For example, let’s say someone just told you to write a blog post by the end of the day, and you were already planning on writing a newsletter this afternoon. You remember the concept of task batching and realize that you can get all of that writing done faster if you do it all in one sitting.
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Since you’re now a productivity boss, you decide that instead of letting that blog post interrupt whatever you were working on at the time, you’ll schedule it for later.
That person might not be thrilled that you’re putting off their work until later, so you might need to do some convincing. Explain to them that if you do the task a little later, you’ll be in a better state of mind, produce higher quality work, and still get the work done by the deadline. How could anyone say no to that?
Remember, you have to advocate for your productivity.
#4. Going to Bed late to Compensate for Not Getting Things Done
One of the worst things you can do when you’re swamped and in the middle of a busy week is to push through your fatigue and force yourself to stay up into the wee hours of the night to get your work done.
Now, if you’re a night owl and you just happen to work better late at night, that’s all good. But if you delay your bedtime just to get something done, only to roll out of bed at the crack of dawn for another busy day, you’ll just be setting yourself up for a very tired (read: unproductive) day. It’s a domino effect that leaves you in a zombie-like, sleep-deprived state.
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Rather than staying up late, acknowledge that you need to be well-rested in order to be more productive, and give yourself the sleep that you need. You’ll be able to work much more effectively the next day.
In fact, when you’re more energized, you might even be able to quickly power through all of your work, plus what you couldn’t get to because you decided to go to bed earlier the previous night.
#5. Saying “Yes” to Commitments that Aren’t Meaningful
You’ve probably heard that you should say “no” more often a million times. I get it, it’s so much harder to put it into practice than it is to read about it or even think about doing it. We feel obliged to do things because we care about people and because we want to come across as dependable. Heck, sometimes we say “yes” simply out of force of habit.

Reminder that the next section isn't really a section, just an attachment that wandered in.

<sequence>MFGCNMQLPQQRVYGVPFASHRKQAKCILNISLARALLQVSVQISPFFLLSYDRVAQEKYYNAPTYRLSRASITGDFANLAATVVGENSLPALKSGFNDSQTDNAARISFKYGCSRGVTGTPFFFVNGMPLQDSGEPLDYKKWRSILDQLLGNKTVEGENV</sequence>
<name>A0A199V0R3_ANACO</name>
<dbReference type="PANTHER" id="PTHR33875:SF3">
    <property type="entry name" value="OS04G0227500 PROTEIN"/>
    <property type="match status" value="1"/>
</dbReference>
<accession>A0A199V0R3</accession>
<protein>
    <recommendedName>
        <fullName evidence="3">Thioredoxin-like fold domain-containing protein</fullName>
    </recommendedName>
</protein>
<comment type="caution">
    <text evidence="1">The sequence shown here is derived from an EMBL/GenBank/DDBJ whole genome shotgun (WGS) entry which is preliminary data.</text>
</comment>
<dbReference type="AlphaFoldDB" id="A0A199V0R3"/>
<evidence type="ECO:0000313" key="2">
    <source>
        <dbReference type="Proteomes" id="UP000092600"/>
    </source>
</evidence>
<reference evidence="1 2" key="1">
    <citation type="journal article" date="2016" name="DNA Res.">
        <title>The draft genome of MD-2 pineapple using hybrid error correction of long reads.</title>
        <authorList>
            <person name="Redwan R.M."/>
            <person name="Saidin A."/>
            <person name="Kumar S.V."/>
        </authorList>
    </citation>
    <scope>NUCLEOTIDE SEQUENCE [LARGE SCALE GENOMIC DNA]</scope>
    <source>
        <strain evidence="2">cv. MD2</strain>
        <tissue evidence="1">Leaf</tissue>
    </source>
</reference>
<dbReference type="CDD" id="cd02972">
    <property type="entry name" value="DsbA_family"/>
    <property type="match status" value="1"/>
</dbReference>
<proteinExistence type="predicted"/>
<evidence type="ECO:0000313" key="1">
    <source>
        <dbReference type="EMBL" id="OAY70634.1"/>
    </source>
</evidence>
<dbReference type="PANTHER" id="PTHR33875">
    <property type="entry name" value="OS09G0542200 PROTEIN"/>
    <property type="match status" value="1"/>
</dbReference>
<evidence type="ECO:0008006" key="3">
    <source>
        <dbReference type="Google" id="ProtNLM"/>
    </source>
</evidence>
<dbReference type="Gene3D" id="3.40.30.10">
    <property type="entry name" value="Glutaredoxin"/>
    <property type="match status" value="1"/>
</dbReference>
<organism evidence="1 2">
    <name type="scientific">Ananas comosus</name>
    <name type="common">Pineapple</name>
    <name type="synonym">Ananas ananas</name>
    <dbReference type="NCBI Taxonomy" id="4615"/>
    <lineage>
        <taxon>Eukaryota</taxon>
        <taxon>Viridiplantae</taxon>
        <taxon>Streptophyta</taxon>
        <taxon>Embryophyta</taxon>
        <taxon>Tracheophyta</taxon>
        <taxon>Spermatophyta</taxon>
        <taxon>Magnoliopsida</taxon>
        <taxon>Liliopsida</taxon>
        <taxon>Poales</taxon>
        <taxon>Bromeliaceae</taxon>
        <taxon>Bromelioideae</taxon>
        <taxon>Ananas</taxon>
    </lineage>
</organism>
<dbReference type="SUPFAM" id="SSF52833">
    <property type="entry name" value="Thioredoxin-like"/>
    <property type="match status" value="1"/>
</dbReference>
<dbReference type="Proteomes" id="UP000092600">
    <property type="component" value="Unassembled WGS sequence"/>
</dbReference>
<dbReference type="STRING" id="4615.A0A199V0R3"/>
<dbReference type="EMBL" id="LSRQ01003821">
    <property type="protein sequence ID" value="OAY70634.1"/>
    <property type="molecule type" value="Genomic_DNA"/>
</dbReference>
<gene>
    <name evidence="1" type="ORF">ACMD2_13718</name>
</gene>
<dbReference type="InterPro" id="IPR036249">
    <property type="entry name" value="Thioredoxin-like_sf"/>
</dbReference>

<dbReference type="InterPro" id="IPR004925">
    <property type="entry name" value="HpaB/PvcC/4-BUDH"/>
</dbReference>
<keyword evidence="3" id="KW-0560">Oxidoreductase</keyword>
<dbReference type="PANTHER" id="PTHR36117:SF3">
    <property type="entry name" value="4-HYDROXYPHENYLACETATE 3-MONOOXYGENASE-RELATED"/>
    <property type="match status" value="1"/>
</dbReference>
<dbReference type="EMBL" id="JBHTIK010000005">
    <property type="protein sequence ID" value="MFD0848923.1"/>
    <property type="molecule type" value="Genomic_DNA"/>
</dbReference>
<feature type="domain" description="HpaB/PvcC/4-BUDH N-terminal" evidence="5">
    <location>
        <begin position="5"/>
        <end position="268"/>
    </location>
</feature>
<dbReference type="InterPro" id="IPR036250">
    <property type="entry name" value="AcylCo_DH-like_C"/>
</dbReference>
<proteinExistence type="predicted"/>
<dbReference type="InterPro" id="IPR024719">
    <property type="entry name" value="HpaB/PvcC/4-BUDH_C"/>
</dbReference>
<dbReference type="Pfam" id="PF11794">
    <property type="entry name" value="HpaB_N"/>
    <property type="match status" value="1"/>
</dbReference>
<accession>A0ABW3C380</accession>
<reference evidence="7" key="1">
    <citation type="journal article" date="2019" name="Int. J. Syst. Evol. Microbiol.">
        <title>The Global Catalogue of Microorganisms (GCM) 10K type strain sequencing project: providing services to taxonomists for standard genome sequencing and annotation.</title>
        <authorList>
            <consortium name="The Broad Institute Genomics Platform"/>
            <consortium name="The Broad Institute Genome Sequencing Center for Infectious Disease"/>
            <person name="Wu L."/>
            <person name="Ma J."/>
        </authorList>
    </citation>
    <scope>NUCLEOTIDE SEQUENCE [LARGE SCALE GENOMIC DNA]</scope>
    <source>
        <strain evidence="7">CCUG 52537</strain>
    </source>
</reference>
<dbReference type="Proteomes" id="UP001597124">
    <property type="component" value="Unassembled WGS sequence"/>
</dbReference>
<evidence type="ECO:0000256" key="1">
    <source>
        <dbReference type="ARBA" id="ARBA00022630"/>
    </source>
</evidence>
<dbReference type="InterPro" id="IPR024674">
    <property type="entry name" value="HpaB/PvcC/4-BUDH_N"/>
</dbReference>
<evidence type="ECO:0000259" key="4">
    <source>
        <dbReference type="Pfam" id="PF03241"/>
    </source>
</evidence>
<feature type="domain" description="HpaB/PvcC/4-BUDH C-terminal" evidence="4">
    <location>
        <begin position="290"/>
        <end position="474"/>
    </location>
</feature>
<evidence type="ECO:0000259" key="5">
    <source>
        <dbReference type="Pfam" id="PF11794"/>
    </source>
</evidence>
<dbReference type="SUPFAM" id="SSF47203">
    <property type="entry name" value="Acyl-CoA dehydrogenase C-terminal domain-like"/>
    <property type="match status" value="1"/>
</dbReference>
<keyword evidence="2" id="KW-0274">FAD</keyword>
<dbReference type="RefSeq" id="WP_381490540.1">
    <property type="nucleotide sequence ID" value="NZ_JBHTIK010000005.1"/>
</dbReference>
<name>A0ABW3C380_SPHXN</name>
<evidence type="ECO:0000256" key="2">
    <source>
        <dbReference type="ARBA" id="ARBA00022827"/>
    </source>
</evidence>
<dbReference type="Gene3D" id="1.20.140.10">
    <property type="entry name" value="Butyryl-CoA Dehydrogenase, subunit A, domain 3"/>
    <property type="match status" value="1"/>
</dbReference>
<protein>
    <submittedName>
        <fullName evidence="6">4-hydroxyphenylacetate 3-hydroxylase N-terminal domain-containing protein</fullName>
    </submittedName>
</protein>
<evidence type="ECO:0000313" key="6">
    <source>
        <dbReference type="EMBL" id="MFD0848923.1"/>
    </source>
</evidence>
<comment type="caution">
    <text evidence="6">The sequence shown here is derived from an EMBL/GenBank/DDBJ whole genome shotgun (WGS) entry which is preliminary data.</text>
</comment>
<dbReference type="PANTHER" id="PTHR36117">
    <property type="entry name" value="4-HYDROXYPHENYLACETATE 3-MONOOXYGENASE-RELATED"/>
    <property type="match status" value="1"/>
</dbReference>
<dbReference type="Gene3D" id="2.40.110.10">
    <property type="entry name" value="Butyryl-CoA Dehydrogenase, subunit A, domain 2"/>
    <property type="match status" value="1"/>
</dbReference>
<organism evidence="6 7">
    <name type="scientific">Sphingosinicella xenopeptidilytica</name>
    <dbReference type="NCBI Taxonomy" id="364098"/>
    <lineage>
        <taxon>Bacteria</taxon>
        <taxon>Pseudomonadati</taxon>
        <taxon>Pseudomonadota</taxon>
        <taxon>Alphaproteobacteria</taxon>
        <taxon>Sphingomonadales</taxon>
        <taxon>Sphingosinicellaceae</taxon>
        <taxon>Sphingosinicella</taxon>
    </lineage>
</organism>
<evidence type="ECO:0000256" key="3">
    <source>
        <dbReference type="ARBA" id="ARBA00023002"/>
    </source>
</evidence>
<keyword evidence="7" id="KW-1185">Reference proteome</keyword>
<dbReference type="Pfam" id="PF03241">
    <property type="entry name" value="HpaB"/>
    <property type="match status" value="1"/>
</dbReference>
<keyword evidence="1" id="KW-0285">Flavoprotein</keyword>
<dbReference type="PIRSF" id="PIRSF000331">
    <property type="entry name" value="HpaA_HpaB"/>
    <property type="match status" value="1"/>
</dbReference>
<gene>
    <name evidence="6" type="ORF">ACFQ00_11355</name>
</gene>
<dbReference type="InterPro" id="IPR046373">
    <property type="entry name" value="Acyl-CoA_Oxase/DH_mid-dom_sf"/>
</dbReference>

The next time you are asked to give your time and energy to something, ask yourself:
- Is there a more experienced person available?
- Am I the best person for this job?
- Could that person easily do it themselves?
- Is the task personally worth my time?
- And, is it something I care about?
You might have to give a difficult “no” to someone you care about, but freeing up more of your time for what matters will make you a more productive and happy person in the long run.
#6. Doing Tasks that Are Urgent But Unimportant
A lot of people mistake tasks that are merely “urgent” as being automatically important. Examples include: responding to emails, pointless meetings, tasks that could be done way faster by someone else, etc. Sure, checking off all this busy work might make you feel more productive, but in reality, it’s sucking time away from what’s truly important.
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You might not be able to get out of a commitment that you’re currently trapped in, but as soon as you see that your time is going down the drain of “urgent” responsibilities, it’s a signal that you need to take action.
You might have to evaluate whether those tasks can be delegated, or whether they can be eliminated altogether. This might require some uncomfortable conversations (“Hey, I think these meetings are a waste of time”), but again, you have to advocate for yourself!
#7. Talking Negatively to Yourself
You might think that the saying “What you think, you become” is a lot of phooey, but you might think differently if I told you that it was scientifically proven? According to Healthline, positive self-talk can “enhance your performance and general well-being” as well as offer actual physical health benefits such as improved immune function and cardiovascular health!
This might all seem to good to be true but the fact of the matter is that positive thoughts beget more positive thoughts which then alter your outlook on life and slowly seep into your daily attitudes and actions. Soon enough, you’ll find those positive words coming into fruition, no matter how silly you first felt when saying them.
So if you’re feeling stressed, doubting your capabilities, or looking for how to get more motivated, remember that you can override this negative state of mind. You just have to put in the work.
- Look at yourself in the mirror and tell yourself how beautiful and powerful you are.
- Use your journal to gush about how excited and motivated you are for the day ahead of you.
- Start each day with a positive affirmation.
#8. Trying to be more Productive by Overplanning